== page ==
Hybrid composite glulam timber reinforced using deformed steel bars and epoxy resin adhesive (RGTSB), was significantly developed in Kagoshima University. In this paper, a beam-to-beam connection for RGTSB and experimental data on the connection are presented. Two 2:3-scaled simply-supported beams under four-point flexural bending in short-term loading, connection elements under short and long-term tension loading were tested. The connection for RGTSB beam performed on bending behaviour such as non-connection RGTSB beam, especially better on ductility.
Dovetail connections were applied for connecting column to column, and beam to beam in traditional timber framed buildings. Previous studies were mainly focused on mechanical behaviour of the connection. However, there was a lack of study on the structural behaviour of the connection under different moisture contents. The goal of this study was to analyse the effects of moisture content on swelling behaviour and structural performance of dovetail connection. Different sizes of 120×120, 180×180, 180×240 mm from larix kaempferi and pinus koraiensis were used. Dimensional changes of dovetail connection made from different species showed different trends with an increment of size. The dimensional changes of member of dovetail connection from larix kaempferi were higher than those of dovetail connection made from pinus koraiensis, whereas the dimensional changes of geometric variables of dovetail connection from pinus koraiensis were higher than those of dovetail connection made from larix kaempferi.
To support the transition to a bio-based society, it is preferable to substitute metallic fasteners and adhesives in timber construction with an eco-friendly alternative. Recent studies have identified compressed wood dowels and plates as a possible substitute for metallic fasteners in contemporary and mainstream applications. In this study, a spliced beam-beam connection system using compressed wood dowels and slotted-in compressed wood plates was examined under four-point bending. The study has considered specimens with compressed wood dowels of 10 mm diameter and compressed wood plates of 10 mm thickness. The load carrying capacity of connections using compressed wood dowels and plates were compared to connections utilising steel dowels and plates of equivalent capacity. Typical failure modes, moment resistance and rotational stiffness of both connection systems are evaluated on the basis of the experimental results. Tests have demonstrated similar failure modes when comparing steel-timber and compressed wood-timber connection systems. The mean failure load for the compressed wood-timber connection system is only 20.3% less than that achieved for the steel-timber connection system. The mean rotational stiffness of the compressed wood-timber connection system is 18.55% less than that achieved for the steel-timber connection system. These preliminary results demonstrate the potential for the use of compressed wood elements in the manufacture of timber connections.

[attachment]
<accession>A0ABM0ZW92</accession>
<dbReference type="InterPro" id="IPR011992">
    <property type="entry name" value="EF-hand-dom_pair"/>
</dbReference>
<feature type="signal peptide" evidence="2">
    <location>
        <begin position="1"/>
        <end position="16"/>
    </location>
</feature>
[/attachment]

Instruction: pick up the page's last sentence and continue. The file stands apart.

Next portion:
In this article semi rigid joints of timber structures are analysed which are applied in beam to beam connections. The main design principles of semi rigid timber joints’ are discussed. New type of joint construction for glued laminated timber elements’ is proposed and laboratory experimentally tested. Beam to beam joint is installed using welded steel details which are anchored into timber elements. Steel detail's back T shape part is used for anchoring into timber element. Beam to beam joint is symmetric along the longitudinal element's axis; it has two steel details in tension and compression zones which enable this joint to take axial, shear forces and bending moment. To avoid initial free rotation of the joint; filler is used to ensure contact between glued laminated timber element and steel detail. Cement based filler with polymer fibres is used for this purpose. Three joints with the same geometrical and physical parameters are experimentally tested in four point bending; analyzed connection is in the middle of simply supported beam. Purpose of laboratory experiments is to determine the rotational bearing capacity of the new type joint and to compare these results with theoretical values calculated according to Eurocode 5.
In this study, five full-scale bolted glulam beam-to-beam connections with slotted-in steel plates were conducted under a third-point loading, and a three-dimensional finite element method based model was also established to investigate the failure modes and moment resistance of such connections. A material model based on the Continuum Damage Mechanics (CDM) theory was developed to predict damage evolution of wood. Different damage variables were used to consider the ductile and brittle failure modes of wood, respectively. The test results indicated that splitting and shear plug failures were the main failure modes. The numerical analysis model prediction achieved fair agreements with the test results. The research could provide the guide for the design of bolted beam-to-column connections in heavy timber structures.